It was, therefore, natural that she would grab, as she actually did, with utmost gratitude the golden opportunity offered her by MCN and the British Council, through HCDI, to transit from dejection to satisfaction. With the three months training she has acquired in Tailoring and Fashion Design, she now believes she is already ascending to the enviable status of a professional seamstress.

Bintu in action

Bintu in Action

I now earn between N1,200 and N1,500 daily, working with established seamstresses. With my savings, I have been able to register for my National Diploma in Civil Engineering at Ramat Polytechnic. I now hope to sponsor myself for a degree in Civil Engineering.

Zainab Saleh

Zainab Saleh

Zainab hails from Hong, Adamawa State. She is a mother of 6, comprising 4 boys and 2 girls. She enlisted in Sector 9 of the CJTF following the killing of her husband by the insurgents. He was returning from Kano, when insurgents shot him, among others, in their cruising vehicle. He died three days later at a hospital in Maiduguri.

“It would fascinate you to hear that with my savings from these, I cater for the family satisfactorily well according to my economic status, including paying the children’s school fees. I must say that nobody knows my problems now.”

Like Bintu, she joined the CJTF, not in search of vengeance by, herself, killing an insurgent or more, but in an effort to contribute her quota to achieving security against the deadly activities of the insurgents. Consequently, she, as do, her fellow female members, searches female entrants into worship and other public places and gatherings for IEDs. Zainab brandishes the credit of arresting, with her bare hands, a suicide bomber once with an IED strapped to her chest.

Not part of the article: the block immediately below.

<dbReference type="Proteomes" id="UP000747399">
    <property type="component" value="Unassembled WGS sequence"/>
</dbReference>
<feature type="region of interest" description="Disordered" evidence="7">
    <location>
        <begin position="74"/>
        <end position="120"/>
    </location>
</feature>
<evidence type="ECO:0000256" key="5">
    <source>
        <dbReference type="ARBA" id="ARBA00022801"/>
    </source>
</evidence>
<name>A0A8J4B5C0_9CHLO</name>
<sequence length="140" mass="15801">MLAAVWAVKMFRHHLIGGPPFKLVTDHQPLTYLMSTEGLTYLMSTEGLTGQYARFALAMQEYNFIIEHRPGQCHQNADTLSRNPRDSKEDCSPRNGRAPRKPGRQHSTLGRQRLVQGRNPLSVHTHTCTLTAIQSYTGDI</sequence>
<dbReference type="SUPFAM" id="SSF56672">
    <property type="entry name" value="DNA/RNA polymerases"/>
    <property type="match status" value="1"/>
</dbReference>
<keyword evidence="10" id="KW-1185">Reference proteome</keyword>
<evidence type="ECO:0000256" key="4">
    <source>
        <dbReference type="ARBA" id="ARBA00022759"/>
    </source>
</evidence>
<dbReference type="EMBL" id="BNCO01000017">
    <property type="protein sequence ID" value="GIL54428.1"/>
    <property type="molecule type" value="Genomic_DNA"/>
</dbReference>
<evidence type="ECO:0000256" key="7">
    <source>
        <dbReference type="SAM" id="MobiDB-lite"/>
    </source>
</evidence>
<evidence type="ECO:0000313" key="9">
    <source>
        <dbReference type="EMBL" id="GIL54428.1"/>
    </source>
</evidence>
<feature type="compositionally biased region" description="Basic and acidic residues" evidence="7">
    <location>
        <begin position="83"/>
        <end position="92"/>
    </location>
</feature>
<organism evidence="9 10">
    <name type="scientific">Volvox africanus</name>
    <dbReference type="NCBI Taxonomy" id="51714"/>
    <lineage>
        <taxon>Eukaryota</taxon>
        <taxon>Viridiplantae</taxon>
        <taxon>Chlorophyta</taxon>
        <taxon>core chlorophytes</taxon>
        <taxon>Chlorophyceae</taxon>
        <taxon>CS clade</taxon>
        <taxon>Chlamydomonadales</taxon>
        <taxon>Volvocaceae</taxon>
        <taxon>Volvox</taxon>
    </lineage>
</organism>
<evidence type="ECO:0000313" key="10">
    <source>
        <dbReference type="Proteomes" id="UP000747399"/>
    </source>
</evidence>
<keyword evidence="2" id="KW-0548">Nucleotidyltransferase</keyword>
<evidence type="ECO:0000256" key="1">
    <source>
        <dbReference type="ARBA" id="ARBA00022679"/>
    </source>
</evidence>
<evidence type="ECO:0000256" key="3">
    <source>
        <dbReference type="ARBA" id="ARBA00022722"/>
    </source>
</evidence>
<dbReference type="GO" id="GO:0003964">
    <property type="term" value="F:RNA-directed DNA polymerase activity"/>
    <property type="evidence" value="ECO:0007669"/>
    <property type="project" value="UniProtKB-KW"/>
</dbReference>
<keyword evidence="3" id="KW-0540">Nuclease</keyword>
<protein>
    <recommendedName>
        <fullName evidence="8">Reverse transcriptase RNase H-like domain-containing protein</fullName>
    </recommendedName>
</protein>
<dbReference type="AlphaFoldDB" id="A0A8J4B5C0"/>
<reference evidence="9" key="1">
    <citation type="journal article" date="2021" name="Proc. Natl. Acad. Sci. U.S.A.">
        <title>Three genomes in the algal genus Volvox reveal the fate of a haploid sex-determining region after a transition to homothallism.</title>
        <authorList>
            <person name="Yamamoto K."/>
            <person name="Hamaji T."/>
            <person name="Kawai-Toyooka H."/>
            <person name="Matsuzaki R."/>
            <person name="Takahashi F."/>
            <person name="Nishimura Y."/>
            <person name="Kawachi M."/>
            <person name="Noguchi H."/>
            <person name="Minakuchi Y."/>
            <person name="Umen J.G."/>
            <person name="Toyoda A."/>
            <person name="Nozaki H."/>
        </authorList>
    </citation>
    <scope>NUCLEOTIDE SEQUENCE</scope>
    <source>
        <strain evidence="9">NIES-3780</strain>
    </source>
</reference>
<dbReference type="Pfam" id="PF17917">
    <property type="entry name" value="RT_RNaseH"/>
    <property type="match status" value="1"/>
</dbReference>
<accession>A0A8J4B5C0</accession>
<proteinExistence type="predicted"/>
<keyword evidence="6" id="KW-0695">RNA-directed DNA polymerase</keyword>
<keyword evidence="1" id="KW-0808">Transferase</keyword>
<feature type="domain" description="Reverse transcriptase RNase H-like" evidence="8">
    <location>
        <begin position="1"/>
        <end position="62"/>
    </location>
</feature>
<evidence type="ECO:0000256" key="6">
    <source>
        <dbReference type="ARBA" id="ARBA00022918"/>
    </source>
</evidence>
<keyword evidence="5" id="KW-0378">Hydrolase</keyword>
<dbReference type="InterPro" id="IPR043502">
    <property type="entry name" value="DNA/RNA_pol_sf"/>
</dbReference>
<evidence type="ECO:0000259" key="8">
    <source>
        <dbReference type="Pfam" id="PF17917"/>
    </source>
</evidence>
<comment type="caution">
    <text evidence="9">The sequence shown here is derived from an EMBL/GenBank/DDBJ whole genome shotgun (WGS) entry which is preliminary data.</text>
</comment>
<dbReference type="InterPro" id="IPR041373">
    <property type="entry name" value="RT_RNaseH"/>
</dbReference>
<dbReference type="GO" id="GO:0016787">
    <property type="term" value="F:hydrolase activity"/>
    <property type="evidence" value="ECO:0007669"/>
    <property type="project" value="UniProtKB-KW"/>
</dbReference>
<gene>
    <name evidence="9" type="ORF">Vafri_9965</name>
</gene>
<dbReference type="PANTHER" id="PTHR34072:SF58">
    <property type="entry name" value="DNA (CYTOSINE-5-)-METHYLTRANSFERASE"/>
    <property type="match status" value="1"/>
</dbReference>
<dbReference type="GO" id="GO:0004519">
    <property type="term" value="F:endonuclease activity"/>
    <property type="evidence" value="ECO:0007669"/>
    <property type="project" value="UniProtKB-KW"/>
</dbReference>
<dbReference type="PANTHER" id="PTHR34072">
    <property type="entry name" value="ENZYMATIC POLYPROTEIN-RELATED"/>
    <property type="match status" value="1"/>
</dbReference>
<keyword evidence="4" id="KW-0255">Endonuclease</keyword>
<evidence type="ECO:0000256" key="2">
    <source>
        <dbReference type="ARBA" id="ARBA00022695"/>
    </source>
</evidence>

Catering for the family of 7, comprising herself and 6 children, with virtually no skill, no trade and no assistance from her in-laws in Maiduguri (her parents are in faraway Hong) is a pathetic story of a widow and mother of 7 completely left to her little toils by the entire society. While working with the CJTF, Zainab would only embroider a cap in about one month, and would sell it at between N1,500 and N2,000 as her main source of income for the upkeep of the family.

Zainab amidst other colleagues displaying their products

When, therefore, MCN and the British Council offered her three months Tailoring and Fashion Design training, facilitated by HCDI, she grabbed it with gratitude. She now believes she is fast progressing to a professional seamstress, a promising pedestal for her ascent to prosperity as an esteemed member of the society.

Even before acquiring the required toolkit to establish her own business, she now earns enough by using one of the two sewing machines owned by a neighbour to execute sewing jobs she collects from mothers and other ladies in her neighbourhood. In the absence of such jobs, she earns the minimum of N500 daily, assisting the neighbour in cutting and preparing pieces of cloth for sewing. The neighbour now pays her N300 even when there is no job to help with.